Bigfoot - Hairy, seven-to-ten foot brown, black or
red ape-like creature that
has been the focus of documentaries, television programs and motion pictures.
Since 1840 some 100 sightings of this forest beast (called Sasquatch in American
Indian folklore) have been seen in the Pacific Northwest, Canada, California,
Pennsylvania and New Jersey. Large Bigfoot tracks up to 17 inches long have been
found but because a full-body specimen has never been discovered, scientists
tend not to believe in its existence. In the Himalayan Mountains, a similar
being known as the Yeti has been reported.
|Kevin Peter Hall
'Harry & Hendersons'
'Bigfoot & Wildboy'
|Alleged photograph of
a real Bigfoot
Bigfoot was the subject of the contemporary adventure BIG FOOT
AND WILDBOY/ABC/1979 about the exploits of a Bigfoot (Ray Young), his foundling
wildboy and two teenagers as they wandered the rugged landscapes of the Pacific
Northwest. This 30-minute live-action program originally premiered as a segment
on THE KROFFT SUPERSHOW/ABC/1977-79.
"Out of the great Northwest comes the legendary Bigfoot who, eight years ago,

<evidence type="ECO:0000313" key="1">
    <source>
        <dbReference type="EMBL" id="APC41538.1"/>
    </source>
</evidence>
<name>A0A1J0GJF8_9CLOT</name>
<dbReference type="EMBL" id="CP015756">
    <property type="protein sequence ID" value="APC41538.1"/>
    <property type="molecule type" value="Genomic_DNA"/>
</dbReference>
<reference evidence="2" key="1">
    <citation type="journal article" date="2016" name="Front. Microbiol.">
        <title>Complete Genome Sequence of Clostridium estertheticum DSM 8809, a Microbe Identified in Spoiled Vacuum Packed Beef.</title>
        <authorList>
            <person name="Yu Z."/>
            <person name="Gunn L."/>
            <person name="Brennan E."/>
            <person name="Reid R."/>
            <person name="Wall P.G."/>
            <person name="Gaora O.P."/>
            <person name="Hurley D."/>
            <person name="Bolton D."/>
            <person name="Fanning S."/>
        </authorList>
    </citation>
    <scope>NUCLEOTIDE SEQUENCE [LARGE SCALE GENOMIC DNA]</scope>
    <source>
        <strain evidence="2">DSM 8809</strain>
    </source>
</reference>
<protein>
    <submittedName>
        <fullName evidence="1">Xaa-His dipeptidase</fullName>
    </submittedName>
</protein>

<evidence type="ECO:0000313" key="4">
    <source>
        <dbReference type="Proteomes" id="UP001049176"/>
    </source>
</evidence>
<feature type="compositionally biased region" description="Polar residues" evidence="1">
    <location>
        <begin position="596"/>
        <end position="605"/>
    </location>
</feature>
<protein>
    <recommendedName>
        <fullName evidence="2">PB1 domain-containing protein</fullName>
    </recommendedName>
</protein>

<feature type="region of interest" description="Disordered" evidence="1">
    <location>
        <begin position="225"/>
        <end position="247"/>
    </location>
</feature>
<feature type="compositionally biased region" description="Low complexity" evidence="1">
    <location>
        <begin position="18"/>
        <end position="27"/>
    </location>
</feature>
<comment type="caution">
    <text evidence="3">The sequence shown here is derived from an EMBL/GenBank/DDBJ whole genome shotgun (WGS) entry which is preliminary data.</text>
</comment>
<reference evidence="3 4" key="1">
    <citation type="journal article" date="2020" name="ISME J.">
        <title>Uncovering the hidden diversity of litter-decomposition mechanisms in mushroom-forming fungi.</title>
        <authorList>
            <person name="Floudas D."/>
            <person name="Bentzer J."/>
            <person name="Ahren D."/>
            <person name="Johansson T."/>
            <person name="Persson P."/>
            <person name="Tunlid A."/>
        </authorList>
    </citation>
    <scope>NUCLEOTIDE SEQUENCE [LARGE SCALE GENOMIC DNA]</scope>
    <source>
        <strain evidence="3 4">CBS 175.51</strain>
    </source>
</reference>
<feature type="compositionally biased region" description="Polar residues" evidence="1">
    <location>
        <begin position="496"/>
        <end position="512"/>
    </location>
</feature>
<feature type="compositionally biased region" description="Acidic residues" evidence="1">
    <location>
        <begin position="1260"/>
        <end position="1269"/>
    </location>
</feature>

saved a young child lost in the vast wilderness and raised that child until he
grew up to be Wildboy." – Opening
Later, the sitcom HARRY AND THE HENDERSONS/SYN/1991-93 starred Bruce Davison as the father of the Henderson
family who adopted Harry the Bigfoot after they accidentally hit the Bigfoot
with their car. Harry's towering frame, immense weight, strength and earthy
smell were the focus of many comic moments.
The eight-foot one-inch, 680 pound
Bigfoot character (makeup by monster maker Rick Baker) was played by Kevin Peter
Hall, a seven-foot two-inch black actor who reprised his hairy Harry role first
seen in the motion picture Harry and the Hendersons (1987). When Kevin Peter
Hall died in the Spring of 1991, actors Dawan Scott and Brian Steele replaced
Movie Cast from 'Harry & the Hendersons'
Another Bigfoot portrayal appeared on the made-for-TV Disney movie
adventure Bigfoot (1987) about a crusty anthropologist (Coleen Dewhurst) and her
adventures with two youngsters and a Sasquatch.
TRIVIA NOTE: The Humboldt Times in Eureka,
California coined the term ``Bigfoot'' in a front-page story about the sighting
of an Abominable Snowman-like ape creature that surfaced in the Pacific
Northwest in the late 1950s.
Ray L. Wallace, the man who caused the whole Bigfoot phenomenon died in
December 2002. In August 1958, a bulldozer operator who worked for Wallace's
construction company in Humboldt County, California, found huge footprints
circling and then leading away from his rig. Actually, Wallace had commissioned
a local craftsman to make 16-inch set of wooden feet that Ray and his brother
Wilbur used to make the tracks.
According to the Seattle Times, Mark Chorvinsky, editor
of Strange Magazine reported, "The fact is there was no Bigfoot in popular
consciousness before 1958. America got its own monster, its own Abominable
Snowman, thanks to Ray Wallace,''
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